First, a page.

Humanitarian adventurer Kingsley Holgate is using adventure to combat malaria and improve and save lives throughoutAfrica. His humanitarian adventures – many of which are world firsts – have seen him criss-crossingAfricaby Land Rover in a series of spectacular expeditions, all the while helping those in need.

Kingsley Holgate

Holgate and his team, in a convoy of two Land Rover Discovery’s and a Defender 130, known as the United Against Malaria ‘mothership’, are currently undertaking the Great African Rift Valley Expedition. One of its primary objectives is combating one of the biggest killers in the world: malaria.

As the world commemorates World Malaria Day on 25 April, Holgate’s team is well into their 12 month, nine chapter odyssey to malaria-stricken countries throughoutAfrica. Globally, 3.3 billion people in 106 countries are at risk of malaria and 655 000 deaths are claimed by malaria each year according to the latest statistics, 90% of which occur on African soil.

Land Rover Expedition

While the statics are dire, malaria is a treatable and preventable disease. Simple tools like treated mosquito nets, effective medicines and safe indoor spraying can save lives.

“I know what it is like, I’ve had malaria well over 40 times,” explains Holgate. “It’s like a thud to the heart when you get to a village and a mother is screaming, not knowing what to do, her child dying from malaria – two days by dugout to the nearest clinic. And to think these lives can be saved by a simple mosquito net.”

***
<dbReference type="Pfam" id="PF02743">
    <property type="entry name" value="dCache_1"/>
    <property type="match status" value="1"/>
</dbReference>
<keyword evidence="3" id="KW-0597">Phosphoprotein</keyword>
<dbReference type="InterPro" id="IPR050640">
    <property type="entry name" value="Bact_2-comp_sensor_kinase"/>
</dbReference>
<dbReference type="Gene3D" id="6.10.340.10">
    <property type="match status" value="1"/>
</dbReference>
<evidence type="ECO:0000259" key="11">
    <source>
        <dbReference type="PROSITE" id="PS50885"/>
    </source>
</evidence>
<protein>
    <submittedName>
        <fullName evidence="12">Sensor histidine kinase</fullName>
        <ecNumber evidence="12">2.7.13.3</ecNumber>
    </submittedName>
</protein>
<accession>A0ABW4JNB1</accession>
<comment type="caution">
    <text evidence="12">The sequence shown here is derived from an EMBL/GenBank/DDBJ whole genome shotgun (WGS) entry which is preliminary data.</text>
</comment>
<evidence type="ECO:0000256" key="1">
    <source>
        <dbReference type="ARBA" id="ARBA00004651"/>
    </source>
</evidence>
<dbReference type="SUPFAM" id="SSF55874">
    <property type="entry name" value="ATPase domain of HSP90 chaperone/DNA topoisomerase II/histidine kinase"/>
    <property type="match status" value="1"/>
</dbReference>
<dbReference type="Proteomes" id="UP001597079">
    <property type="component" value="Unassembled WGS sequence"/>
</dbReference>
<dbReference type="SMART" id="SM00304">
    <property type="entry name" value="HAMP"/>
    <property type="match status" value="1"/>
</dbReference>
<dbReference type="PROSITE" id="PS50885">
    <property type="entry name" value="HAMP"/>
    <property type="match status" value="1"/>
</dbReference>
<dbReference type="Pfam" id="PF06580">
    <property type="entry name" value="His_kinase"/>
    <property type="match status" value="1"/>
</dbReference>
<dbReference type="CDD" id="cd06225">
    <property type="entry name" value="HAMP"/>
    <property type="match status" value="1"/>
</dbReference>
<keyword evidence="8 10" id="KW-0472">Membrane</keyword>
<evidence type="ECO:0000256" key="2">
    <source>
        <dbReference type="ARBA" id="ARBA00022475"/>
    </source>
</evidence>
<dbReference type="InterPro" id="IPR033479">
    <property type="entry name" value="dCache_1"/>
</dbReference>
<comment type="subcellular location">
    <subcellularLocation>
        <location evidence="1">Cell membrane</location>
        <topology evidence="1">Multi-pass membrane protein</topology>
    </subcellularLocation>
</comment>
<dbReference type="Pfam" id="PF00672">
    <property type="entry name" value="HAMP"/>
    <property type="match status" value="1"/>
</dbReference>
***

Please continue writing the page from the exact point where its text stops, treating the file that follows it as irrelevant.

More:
Land Rover Malaria

Malaria disproportionately affects the poor and vulnerable. Primarily, young children and pregnant women inAfricaare more likely to be exposed to infection due to lower immunity levels and limited access to malaria prevention, treatment, and control measures.

The clear objective of the Great African Rift Valley expedition is to use adventure to improve and save lives through a continued link to the United Against Malaria partnership. Holgate’s convoy of Land Rovers moves from the northern point inDjiboution the Horn of Africa through Ethiopia,Kenya,Tanzania,Uganda,Rwanda,Burundi, the Democratic Republic of Congo andMalawi, to its most southern point near Gorongosa inMozambique. The chapter by chapter malaria-prevention activities include:

  • Soccer-themed United Against Malaria Trophy Challenge events.
  • Malaria prevention education together with the careful distribution of long-lasting insecticide treated mosquito nets to pregnant mothers and to mothers with children under the age of five years.
  • A United Against Malaria prevention education initiative to schools that includes colouring-in books and posters.
  • United Against Malaria research and report back forms include community details, GPS co-ordinates, names of community leaders, numbers of nets distributed, details of malaria risk and closest clinics or hospitals ensuring sustainability and follow-up.
  • United Against Malaria prevention Land Rovers are fitted with PA systems and trained local malaria prevention educators are used to inform and educate communities.

“InAfrica, malaria deaths have been reduced by more than 30%, but still a child dies every minute of every day from the bloodsucking bite of the Anopheles mosquito. That’s why World Malaria Day is so important. We need to sustain the gains, keep on saving lives and continue to invest in malaria control, so as to achieve the millennium development goals of near zero deaths from malaria by 2015. But we can only achieve this if we all take up the fight against this silent killer,” concludes Holgate.

You can show your support by purchasing a United Against Malaria bracelet from your nearest Cape Union Mart store, Nandos outlet or participating Exclusive Books stores.